Do you think the NFT market is a bubble that is going to crash soon?

Uddalak Das: Yes, I think so. Don't get me wrong, NFTs do have genuinely good use cases, but people are rarely exploring those right now. The technology itself is fascinating and has potential beyond apes and punks. But that’s not to say that NFTs aren’t useful at all. Take land ownership, for example. That’s something that can be done through blockchain and NFTs. But how many people are doing that? 

Even if one person benefits from my contributions to Wikipedia, that’s enough for me

Uddalak has been contributing to Wikipedia as an editor for the last two years

Uddalak has been contributing to Wikipedia as an editor for the last two years

Wikipedia Commons

Apart from your expertise on all things Web3, you have also been contributing as an editor to Wikipedia for the last two years. What has that experience been like? Summarise the process of or editing something on Wikipedia.

Uddalak Das: Wikipedia has been such an important part of my student life, helping me during my exams, assignments and projects. So much so that I make it a point to donate to Wikipedia every year. I contribute to Wikipedia whenever I feel I have some information to share that isn’t on the platform. Because you never know what someone else might find useful and relevant. Even if one person benefits from my contributions to Wikipedia, that’s enough for me.

As for the process, it’s quite simple. With or without an account, you can choose to edit an article, make your change and voila! Usually, other editors and moderators will be informed about your change and they are the ones who’ll be approving it. If the information is correct, your contribution will be recorded. If not, then your edit will be removed and your account may even get banned. The same process applies to any citations that you may wish to add at the bottom of a Wikipedia page as well.

Uddalak was born and brought up in Hooghly

Uddalak was born and brought up in Hooghly

Uddalak Das

Time to switch to knowing Uddalak, the person. Were you born and brought up in Kolkata?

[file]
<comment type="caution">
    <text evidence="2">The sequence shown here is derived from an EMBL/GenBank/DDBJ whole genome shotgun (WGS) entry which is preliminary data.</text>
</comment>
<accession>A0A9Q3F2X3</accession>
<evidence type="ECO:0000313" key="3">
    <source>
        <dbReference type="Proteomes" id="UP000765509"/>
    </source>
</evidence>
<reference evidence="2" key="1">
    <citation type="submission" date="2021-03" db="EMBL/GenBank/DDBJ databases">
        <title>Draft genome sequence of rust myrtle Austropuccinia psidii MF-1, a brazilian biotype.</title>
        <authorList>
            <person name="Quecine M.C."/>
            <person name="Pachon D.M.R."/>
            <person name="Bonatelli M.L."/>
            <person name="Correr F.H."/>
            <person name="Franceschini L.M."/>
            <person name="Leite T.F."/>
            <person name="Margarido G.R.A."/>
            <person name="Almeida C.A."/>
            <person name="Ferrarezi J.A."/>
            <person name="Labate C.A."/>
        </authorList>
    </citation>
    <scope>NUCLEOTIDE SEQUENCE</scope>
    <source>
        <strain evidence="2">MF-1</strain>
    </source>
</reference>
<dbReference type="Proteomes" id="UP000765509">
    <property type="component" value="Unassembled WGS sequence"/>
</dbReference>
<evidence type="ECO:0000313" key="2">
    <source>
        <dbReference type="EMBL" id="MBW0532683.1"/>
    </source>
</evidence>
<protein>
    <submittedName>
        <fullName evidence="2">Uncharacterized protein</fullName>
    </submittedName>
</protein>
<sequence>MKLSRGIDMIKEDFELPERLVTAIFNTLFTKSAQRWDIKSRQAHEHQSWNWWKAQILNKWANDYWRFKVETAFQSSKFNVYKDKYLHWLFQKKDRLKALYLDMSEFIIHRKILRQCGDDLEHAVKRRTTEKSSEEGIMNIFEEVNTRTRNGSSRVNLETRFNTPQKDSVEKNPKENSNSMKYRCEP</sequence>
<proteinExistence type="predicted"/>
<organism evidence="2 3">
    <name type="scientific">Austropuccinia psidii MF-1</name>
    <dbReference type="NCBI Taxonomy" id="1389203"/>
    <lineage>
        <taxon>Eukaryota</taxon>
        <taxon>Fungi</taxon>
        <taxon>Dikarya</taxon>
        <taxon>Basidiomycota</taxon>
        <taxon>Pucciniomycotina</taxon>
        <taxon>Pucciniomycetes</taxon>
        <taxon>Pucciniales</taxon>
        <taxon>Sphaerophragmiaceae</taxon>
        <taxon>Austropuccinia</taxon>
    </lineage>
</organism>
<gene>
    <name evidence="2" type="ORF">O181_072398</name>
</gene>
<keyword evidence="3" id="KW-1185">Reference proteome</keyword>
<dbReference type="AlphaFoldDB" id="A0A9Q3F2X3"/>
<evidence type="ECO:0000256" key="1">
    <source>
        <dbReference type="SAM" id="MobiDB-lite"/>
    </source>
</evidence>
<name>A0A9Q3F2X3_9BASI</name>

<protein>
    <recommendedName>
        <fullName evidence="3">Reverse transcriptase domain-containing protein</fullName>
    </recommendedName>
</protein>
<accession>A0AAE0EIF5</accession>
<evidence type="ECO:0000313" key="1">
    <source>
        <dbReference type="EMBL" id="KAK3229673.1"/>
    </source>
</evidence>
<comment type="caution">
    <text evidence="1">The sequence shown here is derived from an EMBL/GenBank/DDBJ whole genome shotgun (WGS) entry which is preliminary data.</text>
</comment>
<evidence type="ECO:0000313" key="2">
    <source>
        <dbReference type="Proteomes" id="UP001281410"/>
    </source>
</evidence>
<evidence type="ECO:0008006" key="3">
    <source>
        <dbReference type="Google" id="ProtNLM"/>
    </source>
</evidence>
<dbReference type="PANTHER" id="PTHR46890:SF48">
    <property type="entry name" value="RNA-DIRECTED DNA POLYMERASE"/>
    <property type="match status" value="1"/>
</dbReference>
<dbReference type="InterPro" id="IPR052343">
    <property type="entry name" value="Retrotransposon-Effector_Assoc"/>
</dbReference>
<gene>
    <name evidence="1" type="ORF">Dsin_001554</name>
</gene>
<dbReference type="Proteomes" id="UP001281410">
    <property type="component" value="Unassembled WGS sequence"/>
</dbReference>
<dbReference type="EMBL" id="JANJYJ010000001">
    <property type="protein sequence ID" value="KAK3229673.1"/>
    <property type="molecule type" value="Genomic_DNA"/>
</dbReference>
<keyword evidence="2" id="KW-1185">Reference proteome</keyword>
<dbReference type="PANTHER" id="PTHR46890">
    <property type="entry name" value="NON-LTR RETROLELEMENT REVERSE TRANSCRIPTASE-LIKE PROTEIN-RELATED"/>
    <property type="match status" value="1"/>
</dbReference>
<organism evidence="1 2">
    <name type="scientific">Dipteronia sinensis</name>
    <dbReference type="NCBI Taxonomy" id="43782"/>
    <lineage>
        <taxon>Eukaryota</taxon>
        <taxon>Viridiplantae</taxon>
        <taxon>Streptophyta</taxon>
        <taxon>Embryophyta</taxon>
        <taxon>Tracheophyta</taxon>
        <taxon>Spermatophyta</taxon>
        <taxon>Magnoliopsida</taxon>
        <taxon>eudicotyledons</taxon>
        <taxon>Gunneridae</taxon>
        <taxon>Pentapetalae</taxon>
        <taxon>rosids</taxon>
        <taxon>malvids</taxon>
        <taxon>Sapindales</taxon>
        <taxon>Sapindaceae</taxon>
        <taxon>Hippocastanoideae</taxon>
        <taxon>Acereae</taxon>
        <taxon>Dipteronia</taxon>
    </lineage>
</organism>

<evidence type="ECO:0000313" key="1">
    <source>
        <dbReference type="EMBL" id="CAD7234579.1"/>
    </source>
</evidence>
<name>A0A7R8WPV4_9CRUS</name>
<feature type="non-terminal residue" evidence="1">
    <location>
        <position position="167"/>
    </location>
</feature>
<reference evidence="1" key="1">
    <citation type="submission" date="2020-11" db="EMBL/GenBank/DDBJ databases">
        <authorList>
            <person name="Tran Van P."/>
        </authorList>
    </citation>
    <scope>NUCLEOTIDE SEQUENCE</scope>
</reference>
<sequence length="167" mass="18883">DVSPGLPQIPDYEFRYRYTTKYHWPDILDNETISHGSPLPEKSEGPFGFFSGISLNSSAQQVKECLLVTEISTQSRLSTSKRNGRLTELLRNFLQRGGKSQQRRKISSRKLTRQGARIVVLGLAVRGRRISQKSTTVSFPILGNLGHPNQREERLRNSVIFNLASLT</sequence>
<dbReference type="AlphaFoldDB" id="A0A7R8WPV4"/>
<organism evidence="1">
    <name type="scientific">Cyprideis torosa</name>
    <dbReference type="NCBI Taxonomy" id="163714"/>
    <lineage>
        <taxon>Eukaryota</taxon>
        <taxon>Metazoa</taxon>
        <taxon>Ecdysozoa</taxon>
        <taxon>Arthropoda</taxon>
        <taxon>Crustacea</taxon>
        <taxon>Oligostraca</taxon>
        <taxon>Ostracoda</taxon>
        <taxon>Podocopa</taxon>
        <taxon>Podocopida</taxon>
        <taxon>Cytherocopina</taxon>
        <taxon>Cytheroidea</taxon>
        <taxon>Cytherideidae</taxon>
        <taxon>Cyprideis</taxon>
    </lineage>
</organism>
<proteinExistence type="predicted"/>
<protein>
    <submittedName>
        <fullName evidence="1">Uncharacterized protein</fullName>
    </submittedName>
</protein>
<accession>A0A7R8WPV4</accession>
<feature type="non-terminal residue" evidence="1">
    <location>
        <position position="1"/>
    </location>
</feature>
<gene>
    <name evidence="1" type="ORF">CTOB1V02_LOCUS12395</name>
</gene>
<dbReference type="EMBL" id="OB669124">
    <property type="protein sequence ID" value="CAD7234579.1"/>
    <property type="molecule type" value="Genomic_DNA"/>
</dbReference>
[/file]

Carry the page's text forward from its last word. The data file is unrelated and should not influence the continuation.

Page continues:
Uddalak Das: I was born and brought up in Hooghly, but Kolkata is where I love spending most of my time. So much so that I often call Kolkata my hometown. However, right now, I’m back to Hooghly, with a fair amount of travelling between Hooghly and Kolkata these days.

Dining at Oudh 1590 and Kouzina Mining

Oudh 1590 is one of Uddalak’s favourite places to eat out in Kolkata

Oudh 1590 is one of Uddalak’s favourite places to eat out in Kolkata

TT archives

What are your favourite things to do/places to visit in Kolkata?

Uddalak Das: Whenever I’m in Kolkata, Park Street is among my favourite places to be. It’s amazing how vibrant the place is. I’ve been to a lot of restaurants in Kolkata, on Park Street and elsewhere. Some of my favourite restaurants to dine at are Oudh 1590, which has these incredible royal vibes, and Kouzina Mining (in Salt Lake), which has great food, too. I also like spending time under the open sky at Ozora, Acropolis.

For my parents, it’s just me and my laptop!

How important have family and friends been in your journey?

Uddalak Das: My parents have always supported me a lot, even though they never fully understood what I did. I don’t think they still do. For them, it’s just me and my laptop! Among my friends, there are two friends in particular that have always stood by me. There was a time when I wasn’t making a lot of money and just catching up with people or going to restaurants and pubs wouldn’t have been feasible if it wasn’t for the support I got from my friends. They have played a vital part in shaping me into who I’m today. Without them, this journey wouldn't have been easy. 

More than money, it’s this journey of growth that I really enjoy

The career you have chosen is by no means a traditional one. Does it scare you sometimes? Do you ever second-guess yourself?

Uddalak Das: Not really. I’ve never liked traditional careers because I’ve never been satisfied with the growth in traditional careers. Blockchain and Web3 have allowed me to grow and explore opportunities that traditional careers rarely offer. The industry I’m in, I’m getting to learn something new every day. Looking back, I can see how much I’ve grown, even in the last six months to one year. No traditional career would offer me that. More than money, it’s this journey of growth that I really enjoy. 

Video games have helped me a lot with reasoning, thinking and fast decision making

Uddalak confesses to have devoted countless hours to playing PUBG

Uddalak confesses to have devoted countless hours to playing PUBG

TT archives

Besides all things work, what are your hobbies and interests? What do you do to zone out?

When I’m not working, I really like playing games, especially the role-playing ones. PUBG and Grand Theft Auto (GTA) 5 are one of my favourites. Earlier, when I wasn’t freelancing, I used to play Clash of Clans a lot, sometimes for as long as 12 hours a day! That probably wasn’t a wise thing to do, but these video games have helped me a lot with reasoning, thinking and fast decision making.

Apart from games, I really enjoy travelling. I believe that we all should maintain a work and life balance. I make sure I take a short break every month, visit a place with friends and chill for the weekend. The year 2021 had been very kind to me, but unfortunately, I couldn't travel much. This is why in 2022, I went on a month-long vacation to Himachal with friends, whom I met on LinkedIn.

Where do you see yourself in five years’ time?

Uddalak Das: I don’t really know the answer to this question. Generally, the people who say they want to be somewhere in five years end up being somewhere very different when that time eventually arrives. For now, I’m focused on scaling my company every day. A few years down the line, I’ll figure out something else. 

Last updated on 02.07.22, 01:28 AM